HOME OF THE LADY DENMAN - Local history isn't always about the big story - the everyday story of life in the early development of the region can be a fascinating, entertaining and educational journey.

29 March 2016

Whaling Jervis Bay


Jervis Bay has a thriving tourist industry based on whale and dolphin spotting.
These companies still hunt whales,  but in a completely different way.

Between June and August the magnificent Humpback Whales move north along the east coast of Australia, coming from the cold Antarctic where they have spent the summer feeding on krill, they head north to the sub tropical waters of north Australia to mate and give birth.

Then between September and November the whales travel south again, heading back to the Antarctic to feed.

Just like the whale hunters did in 19th century the tour operators today head out from Jervis Bay in large boats seeking whales, but now the boats are filled with tourists all hoping to capture a glimpse of these magnificent animals during the migration.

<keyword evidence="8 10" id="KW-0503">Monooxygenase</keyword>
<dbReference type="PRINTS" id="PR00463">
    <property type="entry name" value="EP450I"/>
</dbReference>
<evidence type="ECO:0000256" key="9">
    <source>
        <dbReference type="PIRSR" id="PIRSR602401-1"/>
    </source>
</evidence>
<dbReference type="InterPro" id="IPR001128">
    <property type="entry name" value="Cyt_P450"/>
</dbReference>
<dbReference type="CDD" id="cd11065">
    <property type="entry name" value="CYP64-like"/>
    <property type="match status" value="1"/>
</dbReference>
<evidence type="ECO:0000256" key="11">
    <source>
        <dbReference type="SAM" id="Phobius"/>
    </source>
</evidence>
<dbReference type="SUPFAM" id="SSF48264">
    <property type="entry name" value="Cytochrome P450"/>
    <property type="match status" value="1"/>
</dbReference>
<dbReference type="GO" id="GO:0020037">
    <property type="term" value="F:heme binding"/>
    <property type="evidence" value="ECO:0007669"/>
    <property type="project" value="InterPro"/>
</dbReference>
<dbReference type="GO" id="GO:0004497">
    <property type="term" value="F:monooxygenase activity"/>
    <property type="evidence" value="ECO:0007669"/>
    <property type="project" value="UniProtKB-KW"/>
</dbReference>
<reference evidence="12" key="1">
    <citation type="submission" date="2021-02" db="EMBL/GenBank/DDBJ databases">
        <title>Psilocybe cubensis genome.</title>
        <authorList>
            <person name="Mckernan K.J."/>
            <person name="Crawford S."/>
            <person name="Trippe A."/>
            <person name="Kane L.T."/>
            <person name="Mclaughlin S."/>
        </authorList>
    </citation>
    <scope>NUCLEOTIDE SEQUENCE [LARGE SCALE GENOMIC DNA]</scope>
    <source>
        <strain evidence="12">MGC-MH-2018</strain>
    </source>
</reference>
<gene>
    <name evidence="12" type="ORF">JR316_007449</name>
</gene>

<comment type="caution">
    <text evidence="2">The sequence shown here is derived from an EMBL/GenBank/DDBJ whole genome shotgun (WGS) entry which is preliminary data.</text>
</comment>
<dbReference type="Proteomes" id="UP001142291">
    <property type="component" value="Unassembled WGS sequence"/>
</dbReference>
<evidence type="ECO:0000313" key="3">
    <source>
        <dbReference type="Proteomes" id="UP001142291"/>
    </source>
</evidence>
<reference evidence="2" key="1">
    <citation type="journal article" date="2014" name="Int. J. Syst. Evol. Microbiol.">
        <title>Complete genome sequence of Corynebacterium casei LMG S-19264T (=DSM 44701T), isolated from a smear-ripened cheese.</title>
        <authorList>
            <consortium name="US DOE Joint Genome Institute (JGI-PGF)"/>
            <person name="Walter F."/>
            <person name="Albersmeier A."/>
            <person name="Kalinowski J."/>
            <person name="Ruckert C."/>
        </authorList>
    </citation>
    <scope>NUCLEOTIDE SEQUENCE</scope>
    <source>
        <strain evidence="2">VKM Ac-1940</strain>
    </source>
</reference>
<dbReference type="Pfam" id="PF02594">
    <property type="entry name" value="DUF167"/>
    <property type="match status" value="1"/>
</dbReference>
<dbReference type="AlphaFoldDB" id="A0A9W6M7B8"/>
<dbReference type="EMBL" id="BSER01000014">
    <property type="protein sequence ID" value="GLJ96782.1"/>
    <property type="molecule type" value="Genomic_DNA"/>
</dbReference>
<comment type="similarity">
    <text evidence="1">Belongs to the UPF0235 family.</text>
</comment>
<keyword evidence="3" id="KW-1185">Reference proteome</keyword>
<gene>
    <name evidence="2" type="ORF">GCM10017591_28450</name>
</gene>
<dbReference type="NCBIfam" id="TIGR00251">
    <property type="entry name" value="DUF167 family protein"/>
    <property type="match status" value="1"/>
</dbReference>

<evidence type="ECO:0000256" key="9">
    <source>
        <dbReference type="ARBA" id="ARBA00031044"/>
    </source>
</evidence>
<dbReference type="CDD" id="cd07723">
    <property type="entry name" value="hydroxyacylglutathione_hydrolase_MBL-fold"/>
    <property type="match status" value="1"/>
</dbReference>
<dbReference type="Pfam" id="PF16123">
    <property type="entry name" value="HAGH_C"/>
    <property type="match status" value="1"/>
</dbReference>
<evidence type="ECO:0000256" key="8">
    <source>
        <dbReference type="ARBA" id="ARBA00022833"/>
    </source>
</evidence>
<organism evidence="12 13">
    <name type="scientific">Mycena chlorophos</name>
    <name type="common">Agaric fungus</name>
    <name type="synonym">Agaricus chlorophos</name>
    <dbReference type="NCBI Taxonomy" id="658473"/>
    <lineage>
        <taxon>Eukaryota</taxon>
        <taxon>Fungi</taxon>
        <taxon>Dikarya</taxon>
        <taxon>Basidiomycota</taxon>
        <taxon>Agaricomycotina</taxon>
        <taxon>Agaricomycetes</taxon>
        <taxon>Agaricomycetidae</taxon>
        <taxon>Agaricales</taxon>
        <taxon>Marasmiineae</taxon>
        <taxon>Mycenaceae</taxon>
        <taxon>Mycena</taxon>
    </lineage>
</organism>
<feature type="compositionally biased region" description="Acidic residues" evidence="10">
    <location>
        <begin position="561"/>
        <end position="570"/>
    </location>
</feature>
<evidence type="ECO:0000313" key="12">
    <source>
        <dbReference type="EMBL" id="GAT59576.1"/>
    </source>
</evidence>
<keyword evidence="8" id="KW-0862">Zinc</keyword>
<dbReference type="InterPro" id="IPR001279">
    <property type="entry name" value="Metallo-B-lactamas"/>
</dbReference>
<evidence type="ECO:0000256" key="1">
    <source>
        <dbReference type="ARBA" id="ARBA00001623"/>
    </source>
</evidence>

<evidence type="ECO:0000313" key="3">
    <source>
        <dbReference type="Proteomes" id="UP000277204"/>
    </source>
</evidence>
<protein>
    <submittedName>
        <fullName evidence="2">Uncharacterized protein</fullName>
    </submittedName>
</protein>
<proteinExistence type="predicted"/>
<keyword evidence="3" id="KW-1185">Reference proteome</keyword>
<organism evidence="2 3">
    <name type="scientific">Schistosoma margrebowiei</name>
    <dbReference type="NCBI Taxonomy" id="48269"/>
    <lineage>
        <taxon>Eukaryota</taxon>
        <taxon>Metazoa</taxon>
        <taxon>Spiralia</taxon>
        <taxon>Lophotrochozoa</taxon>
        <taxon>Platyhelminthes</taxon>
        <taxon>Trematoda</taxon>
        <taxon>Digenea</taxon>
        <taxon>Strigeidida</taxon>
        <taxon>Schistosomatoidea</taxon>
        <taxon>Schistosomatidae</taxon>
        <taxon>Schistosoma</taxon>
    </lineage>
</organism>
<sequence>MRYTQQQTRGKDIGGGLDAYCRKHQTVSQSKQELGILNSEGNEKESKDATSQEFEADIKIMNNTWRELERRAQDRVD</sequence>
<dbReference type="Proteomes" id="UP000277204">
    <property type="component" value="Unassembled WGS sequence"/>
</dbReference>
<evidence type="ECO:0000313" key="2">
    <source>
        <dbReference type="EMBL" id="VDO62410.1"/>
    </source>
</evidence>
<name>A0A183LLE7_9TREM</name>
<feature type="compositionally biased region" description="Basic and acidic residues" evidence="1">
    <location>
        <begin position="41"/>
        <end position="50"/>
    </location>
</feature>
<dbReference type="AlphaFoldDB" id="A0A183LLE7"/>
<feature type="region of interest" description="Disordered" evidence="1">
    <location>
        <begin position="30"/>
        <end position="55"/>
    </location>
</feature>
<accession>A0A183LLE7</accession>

But,  it wasn't that long ago whales were being chased in the waters near and inside Jervis Bay for a totally different reason.    Between 1949 and 1962,  8300 whales were killed along the east coast of Australia.  mostly humpbacks as the more favoured blue whale and southern right whale had became scarce.

I came across this article from 1918,  about whalers lobbying the government to allow a whale station and processing operation to be built inside Jervis Bay.

Thankfully this operation was never allowed.

This small article is from the 

  • Albury Banner and Wodonga Express (NSW : 1896 – 1938.  Fri 19 Jul 1918

You can see this harpoon gun and much more on display inside the museum,  the display is a real eye opener into the role Jervis Bay played in the whaling industry on the south coast.

You can also see other posts about whaling and jervis bay by typing whales into the search box in the right column.


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